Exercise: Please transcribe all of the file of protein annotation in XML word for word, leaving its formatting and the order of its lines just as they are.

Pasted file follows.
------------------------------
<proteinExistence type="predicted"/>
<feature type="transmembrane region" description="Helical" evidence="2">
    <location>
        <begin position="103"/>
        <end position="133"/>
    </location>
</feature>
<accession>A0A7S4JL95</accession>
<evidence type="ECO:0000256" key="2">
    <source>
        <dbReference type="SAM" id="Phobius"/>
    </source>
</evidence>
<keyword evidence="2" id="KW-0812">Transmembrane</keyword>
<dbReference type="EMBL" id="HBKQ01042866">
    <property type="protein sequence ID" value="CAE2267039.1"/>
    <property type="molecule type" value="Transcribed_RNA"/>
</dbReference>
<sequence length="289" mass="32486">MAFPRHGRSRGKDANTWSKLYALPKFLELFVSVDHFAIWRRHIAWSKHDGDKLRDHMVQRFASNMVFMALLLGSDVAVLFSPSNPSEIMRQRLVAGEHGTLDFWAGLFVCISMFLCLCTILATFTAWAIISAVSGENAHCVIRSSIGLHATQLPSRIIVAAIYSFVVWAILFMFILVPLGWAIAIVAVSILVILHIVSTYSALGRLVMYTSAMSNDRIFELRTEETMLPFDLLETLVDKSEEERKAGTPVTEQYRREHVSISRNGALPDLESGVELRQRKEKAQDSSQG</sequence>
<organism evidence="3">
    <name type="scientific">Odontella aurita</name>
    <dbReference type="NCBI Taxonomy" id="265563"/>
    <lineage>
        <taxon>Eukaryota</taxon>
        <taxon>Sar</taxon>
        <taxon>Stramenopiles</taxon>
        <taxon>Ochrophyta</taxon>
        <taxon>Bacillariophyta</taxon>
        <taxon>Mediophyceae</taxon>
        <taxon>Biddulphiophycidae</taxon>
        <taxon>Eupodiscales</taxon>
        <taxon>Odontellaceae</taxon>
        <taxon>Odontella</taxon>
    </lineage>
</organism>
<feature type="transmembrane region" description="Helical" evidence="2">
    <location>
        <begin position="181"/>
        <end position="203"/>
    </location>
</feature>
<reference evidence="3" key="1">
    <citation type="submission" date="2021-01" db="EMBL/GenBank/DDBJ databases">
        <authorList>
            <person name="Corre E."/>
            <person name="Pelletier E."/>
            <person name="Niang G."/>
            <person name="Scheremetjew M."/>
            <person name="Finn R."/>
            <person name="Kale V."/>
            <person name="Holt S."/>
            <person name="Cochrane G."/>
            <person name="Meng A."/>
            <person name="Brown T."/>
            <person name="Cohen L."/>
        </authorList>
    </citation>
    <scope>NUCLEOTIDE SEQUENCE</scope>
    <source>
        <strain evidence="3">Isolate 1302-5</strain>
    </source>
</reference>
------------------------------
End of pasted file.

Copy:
<proteinExistence type="predicted"/>
<feature type="transmembrane region" description="Helical" evidence="2">
    <location>
        <begin position="103"/>
        <end position="133"/>
    </location>
</feature>
<accession>A0A7S4JL95</accession>
<evidence type="ECO:0000256" key="2">
    <source>
        <dbReference type="SAM" id="Phobius"/>
    </source>
</evidence>
<keyword evidence="2" id="KW-0812">Transmembrane</keyword>
<dbReference type="EMBL" id="HBKQ01042866">
    <property type="protein sequence ID" value="CAE2267039.1"/>
    <property type="molecule type" value="Transcribed_RNA"/>
</dbReference>
<sequence length="289" mass="32486">MAFPRHGRSRGKDANTWSKLYALPKFLELFVSVDHFAIWRRHIAWSKHDGDKLRDHMVQRFASNMVFMALLLGSDVAVLFSPSNPSEIMRQRLVAGEHGTLDFWAGLFVCISMFLCLCTILATFTAWAIISAVSGENAHCVIRSSIGLHATQLPSRIIVAAIYSFVVWAILFMFILVPLGWAIAIVAVSILVILHIVSTYSALGRLVMYTSAMSNDRIFELRTEETMLPFDLLETLVDKSEEERKAGTPVTEQYRREHVSISRNGALPDLESGVELRQRKEKAQDSSQG</sequence>
<organism evidence="3">
    <name type="scientific">Odontella aurita</name>
    <dbReference type="NCBI Taxonomy" id="265563"/>
    <lineage>
        <taxon>Eukaryota</taxon>
        <taxon>Sar</taxon>
        <taxon>Stramenopiles</taxon>
        <taxon>Ochrophyta</taxon>
        <taxon>Bacillariophyta</taxon>
        <taxon>Mediophyceae</taxon>
        <taxon>Biddulphiophycidae</taxon>
        <taxon>Eupodiscales</taxon>
        <taxon>Odontellaceae</taxon>
        <taxon>Odontella</taxon>
    </lineage>
</organism>
<feature type="transmembrane region" description="Helical" evidence="2">
    <location>
        <begin position="181"/>
        <end position="203"/>
    </location>
</feature>
<reference evidence="3" key="1">
    <citation type="submission" date="2021-01" db="EMBL/GenBank/DDBJ databases">
        <authorList>
            <person name="Corre E."/>
            <person name="Pelletier E."/>
            <person name="Niang G."/>
            <person name="Scheremetjew M."/>
            <person name="Finn R."/>
            <person name="Kale V."/>
            <person name="Holt S."/>
            <person name="Cochrane G."/>
            <person name="Meng A."/>
            <person name="Brown T."/>
            <person name="Cohen L."/>
        </authorList>
    </citation>
    <scope>NUCLEOTIDE SEQUENCE</scope>
    <source>
        <strain evidence="3">Isolate 1302-5</strain>
    </source>
</reference>